The Support to Succeed
As you are starting your college search, you are probably looking for a place that will feel like home. Everywhere you turn at Indiana University, you’ll find a new friend, a staff member who’s eager to help, or a professor who can teach you something new. That’s the beauty of IU: people from all over the state, country, and world come together to learn from and with each other.
Read the stories below to see how other students have succeeded at IU—and how you can too.
Hometown: Gary, Indiana
High School: The Indiana Academy for Science, Mathematics, and Humanities (Muncie, Indiana)
Ask Janelle what she’s involved with on campus, and she’ll smile and say, “Everything.” She's been a member of Union Board, the largest programming group on campus; the Student Alumni Association, which helps plan Homecoming; and 180 Degrees Counseling, which advises non-profit organizations. She's co-president of the Hudson and Holland Advisory Council and an usher at the IU Auditorium. (Her favorite shows so far: Legally Blonde and Blue Man Group.)
She’s explored IU’s vast academic offerings, taking courses in digital art and tourism. And she’s minoring in psychology.
IU’s academic and extracurricular options are a big reason Janelle chose IU. She also received an annual scholarship from the Hudson and Holland Scholars Program (HHSP), which helps students succeed in college and beyond.
Her IU activities—which have included an HHSP-sponsored trip to Ghana—have taught her valuable life lessons, like how to be a good leader. And they’ve introduced her to all kinds of people.
“I’ve learned so much from the people here, from how to work with others to what their culture is like,” she says. “They’ve helped me grow as a person.”
Major: Sports Marketing and Management
Hometown: East Chicago, Indiana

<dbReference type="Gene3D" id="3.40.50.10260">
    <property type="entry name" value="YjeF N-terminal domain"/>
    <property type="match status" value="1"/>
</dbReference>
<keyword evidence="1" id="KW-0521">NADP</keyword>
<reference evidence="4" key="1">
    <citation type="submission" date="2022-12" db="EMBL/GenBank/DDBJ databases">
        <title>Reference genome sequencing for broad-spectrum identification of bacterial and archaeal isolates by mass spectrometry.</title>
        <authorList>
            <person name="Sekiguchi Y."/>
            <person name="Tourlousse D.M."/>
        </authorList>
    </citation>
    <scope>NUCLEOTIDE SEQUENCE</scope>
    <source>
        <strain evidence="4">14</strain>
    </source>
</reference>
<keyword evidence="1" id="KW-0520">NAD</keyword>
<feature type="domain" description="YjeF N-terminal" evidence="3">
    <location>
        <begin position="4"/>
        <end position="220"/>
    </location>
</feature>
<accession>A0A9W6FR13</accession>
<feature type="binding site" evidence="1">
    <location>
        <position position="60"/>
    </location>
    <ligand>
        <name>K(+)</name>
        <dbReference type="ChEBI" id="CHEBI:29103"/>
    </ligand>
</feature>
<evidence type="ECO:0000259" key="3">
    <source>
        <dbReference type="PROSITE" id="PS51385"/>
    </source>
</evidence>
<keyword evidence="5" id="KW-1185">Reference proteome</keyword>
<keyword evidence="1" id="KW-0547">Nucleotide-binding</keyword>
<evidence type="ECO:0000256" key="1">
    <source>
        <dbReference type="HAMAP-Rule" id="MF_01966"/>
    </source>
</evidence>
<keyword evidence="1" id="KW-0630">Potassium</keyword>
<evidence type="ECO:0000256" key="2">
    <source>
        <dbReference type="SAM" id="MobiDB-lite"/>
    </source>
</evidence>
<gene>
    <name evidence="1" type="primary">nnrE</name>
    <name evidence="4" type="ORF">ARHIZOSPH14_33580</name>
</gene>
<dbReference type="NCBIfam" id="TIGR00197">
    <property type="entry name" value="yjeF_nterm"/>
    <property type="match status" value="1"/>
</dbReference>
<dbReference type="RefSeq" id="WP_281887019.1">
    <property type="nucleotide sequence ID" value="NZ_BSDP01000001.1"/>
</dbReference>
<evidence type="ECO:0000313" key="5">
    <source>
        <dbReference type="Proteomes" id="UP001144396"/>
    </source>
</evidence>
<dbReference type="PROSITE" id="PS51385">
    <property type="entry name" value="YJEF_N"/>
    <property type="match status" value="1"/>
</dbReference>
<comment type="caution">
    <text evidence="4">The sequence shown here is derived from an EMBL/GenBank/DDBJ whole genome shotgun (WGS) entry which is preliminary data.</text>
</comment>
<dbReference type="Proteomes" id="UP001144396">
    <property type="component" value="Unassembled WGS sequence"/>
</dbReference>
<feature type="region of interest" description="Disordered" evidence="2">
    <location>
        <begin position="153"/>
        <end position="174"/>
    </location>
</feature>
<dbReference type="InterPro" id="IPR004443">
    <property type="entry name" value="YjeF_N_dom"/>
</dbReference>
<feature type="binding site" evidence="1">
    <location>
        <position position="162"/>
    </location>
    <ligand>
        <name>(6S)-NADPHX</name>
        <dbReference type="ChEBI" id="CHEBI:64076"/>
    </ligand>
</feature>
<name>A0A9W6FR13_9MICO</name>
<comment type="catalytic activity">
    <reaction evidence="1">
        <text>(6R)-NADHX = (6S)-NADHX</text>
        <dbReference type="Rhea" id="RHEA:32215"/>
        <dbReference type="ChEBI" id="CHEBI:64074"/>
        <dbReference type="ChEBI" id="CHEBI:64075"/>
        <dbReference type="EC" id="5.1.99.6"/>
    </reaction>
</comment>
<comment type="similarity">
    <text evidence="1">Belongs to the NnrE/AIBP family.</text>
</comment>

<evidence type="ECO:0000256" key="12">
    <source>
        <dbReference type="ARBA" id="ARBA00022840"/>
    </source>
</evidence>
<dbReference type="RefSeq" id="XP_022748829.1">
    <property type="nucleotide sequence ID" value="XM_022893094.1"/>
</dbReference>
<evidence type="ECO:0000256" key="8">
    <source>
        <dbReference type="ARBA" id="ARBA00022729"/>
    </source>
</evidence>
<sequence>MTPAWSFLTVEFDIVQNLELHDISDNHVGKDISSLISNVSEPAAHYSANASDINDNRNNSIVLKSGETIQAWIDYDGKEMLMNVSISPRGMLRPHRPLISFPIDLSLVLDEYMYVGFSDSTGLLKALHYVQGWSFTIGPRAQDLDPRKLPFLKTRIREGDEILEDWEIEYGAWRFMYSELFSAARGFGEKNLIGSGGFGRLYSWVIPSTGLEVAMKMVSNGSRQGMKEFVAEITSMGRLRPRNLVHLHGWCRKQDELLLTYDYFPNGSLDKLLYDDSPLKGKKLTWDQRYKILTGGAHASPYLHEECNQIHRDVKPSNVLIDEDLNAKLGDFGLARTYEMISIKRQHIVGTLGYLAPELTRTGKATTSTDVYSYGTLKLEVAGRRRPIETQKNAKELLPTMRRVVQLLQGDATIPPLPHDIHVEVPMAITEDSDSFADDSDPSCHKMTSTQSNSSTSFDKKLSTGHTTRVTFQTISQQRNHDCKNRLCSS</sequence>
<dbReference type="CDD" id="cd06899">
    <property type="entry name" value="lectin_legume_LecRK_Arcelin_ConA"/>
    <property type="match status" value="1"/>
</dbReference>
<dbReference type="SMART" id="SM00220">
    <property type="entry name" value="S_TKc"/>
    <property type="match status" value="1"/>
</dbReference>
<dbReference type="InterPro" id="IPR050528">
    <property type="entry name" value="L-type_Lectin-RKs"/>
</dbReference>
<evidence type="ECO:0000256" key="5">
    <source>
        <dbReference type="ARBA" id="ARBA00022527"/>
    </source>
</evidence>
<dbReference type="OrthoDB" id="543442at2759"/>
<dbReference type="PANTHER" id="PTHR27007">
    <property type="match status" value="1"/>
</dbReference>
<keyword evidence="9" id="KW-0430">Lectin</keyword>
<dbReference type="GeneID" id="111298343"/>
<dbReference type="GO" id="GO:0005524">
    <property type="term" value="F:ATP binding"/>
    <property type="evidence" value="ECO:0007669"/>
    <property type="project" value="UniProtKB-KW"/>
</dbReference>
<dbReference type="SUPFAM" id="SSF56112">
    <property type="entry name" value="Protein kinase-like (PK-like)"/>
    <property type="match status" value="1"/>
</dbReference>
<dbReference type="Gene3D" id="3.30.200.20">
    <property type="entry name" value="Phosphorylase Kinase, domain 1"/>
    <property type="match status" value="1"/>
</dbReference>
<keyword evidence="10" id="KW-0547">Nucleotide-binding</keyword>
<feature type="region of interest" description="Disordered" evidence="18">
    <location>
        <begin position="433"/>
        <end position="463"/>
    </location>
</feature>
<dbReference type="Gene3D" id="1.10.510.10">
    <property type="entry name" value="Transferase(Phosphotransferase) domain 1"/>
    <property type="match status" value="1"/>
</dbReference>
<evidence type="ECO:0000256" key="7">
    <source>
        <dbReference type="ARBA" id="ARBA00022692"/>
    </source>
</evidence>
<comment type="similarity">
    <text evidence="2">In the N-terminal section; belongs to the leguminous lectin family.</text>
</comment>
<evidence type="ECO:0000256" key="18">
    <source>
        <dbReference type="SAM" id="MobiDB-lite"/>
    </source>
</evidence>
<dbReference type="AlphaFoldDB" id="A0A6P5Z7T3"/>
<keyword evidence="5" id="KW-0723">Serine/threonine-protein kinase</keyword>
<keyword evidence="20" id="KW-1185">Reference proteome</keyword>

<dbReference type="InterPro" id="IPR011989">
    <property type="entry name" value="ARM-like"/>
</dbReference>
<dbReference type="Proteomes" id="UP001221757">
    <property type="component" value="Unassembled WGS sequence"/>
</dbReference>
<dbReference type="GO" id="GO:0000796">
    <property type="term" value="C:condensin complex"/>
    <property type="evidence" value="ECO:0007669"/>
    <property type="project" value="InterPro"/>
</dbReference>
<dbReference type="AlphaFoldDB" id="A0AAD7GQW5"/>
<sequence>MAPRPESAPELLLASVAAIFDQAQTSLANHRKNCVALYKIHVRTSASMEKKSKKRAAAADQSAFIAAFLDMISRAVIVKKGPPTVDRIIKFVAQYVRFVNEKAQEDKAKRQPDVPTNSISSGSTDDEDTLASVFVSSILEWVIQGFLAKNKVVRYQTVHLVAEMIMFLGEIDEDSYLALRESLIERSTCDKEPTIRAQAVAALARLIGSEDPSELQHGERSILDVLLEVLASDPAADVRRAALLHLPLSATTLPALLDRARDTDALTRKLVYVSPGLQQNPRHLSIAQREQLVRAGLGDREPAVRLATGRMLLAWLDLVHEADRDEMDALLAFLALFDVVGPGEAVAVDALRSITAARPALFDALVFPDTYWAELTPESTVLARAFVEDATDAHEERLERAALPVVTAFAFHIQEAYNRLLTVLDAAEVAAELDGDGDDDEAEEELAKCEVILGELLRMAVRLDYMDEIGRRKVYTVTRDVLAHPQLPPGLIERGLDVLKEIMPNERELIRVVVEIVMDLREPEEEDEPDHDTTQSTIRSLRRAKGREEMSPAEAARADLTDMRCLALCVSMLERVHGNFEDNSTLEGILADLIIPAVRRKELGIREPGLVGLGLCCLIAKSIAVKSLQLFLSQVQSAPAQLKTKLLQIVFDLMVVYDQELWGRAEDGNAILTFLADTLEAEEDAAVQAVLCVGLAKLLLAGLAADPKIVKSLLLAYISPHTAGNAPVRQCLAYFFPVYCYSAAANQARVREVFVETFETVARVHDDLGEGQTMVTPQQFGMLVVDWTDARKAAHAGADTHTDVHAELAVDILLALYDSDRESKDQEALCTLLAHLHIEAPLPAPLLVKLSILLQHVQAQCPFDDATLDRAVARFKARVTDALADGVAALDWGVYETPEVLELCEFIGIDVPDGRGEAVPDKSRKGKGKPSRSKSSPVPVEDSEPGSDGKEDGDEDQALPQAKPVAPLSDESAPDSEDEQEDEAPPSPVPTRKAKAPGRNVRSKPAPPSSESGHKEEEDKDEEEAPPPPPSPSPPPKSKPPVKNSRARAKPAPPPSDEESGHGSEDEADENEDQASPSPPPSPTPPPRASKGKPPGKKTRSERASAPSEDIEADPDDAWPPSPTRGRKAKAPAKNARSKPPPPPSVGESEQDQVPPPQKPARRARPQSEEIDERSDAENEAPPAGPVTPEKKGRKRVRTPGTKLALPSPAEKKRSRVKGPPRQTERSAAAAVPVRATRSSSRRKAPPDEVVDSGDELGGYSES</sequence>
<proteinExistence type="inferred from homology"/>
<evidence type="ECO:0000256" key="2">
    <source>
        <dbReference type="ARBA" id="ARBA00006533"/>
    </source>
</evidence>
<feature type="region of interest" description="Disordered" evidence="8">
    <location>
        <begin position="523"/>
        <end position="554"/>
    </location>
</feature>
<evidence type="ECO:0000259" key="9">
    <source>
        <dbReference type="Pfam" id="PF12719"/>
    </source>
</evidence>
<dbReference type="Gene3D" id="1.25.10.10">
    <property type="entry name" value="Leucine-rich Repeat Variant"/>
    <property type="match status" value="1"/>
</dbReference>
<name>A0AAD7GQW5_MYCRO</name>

High School: East Chicago Central High School
Christian’s friends are always laughing because he can’t go anywhere on campus without seeing someone he knows. “They laugh,” he says, “because we will go to a movie at the IMU and five different people will come say ‘Hi’ to me, and my friends have no idea how I know all of them. With everything I have been involved in, I just meet people everywhere.”
At IU, it’s not only the social aspects of campus life that Christian enjoys. He also stays connected in the classroom by always making sure to sit up front and interact with the professors. “Not only does it make it harder to slack off,” he jokes, “but I have actually become friends with my professors.” In addition to his success as a 21st Century Scholar, Christian also is a recipient of the Hudson and Holland Scholarship.
Christian also maximizes his life outside the classroom by taking part in a wide range of organizations and activities that support his interests. He is heavily involved in the intramural sports program on campus, where he is both a participant and an official. He also has participated in programs with the Multicultural Outreach Recruitment Educators, La Casa, and the Men of Color Leadership Institute.
Through all of his involvement, Christian has been able to meet and become friends with many different people. “I love that at IU, I have met people with different perspectives, from different backgrounds, and with different ethnicities. Most importantly, I have made lifelong friends."
Hometown: Indianapolis, Indiana
High School: Arsenal Technical High School
Maria chose IU for several reasons, including a Hudson and Holland scholarship, the Hutton Honors College, and the variety of courses she could explore. But most of all, she says, “IU is doing great things, and I wanted to be a part of that.”
So she’s volunteered for Camp Kesem, a free summer camp for kids whose parents have had cancer—she says the experience was “magical.” And through Timmy Global Health, she traveled to Guatemala to help doctors and nurses provide health care to children and adults in rural areas.
Maria aspires to be a doctor or nurse practitioner herself, and the staff at IU’s Health Professions and Prelaw Center advises her on the courses to take to prepare for medical school. She also spent a summer doing pharmacological research and making connections with scientists at the IU Simon Cancer Center. Now she’s researching Huntington’s disease in a lab run by Dr. Joel Ybe.
“He’s very encouraging and teaches me what I need to know, but he also steps back and lets me figure things out on my own,” Maria says. “That’s been crucial to my learning.”
Maria’s entire time at IU has been this way: she’s gotten support when she’s needed it, but she’s also had the freedom to pursue her interests (she’s minoring in psychology and Spanish). “I’m really happy that I’ve had all of these experiences at IU,” she says.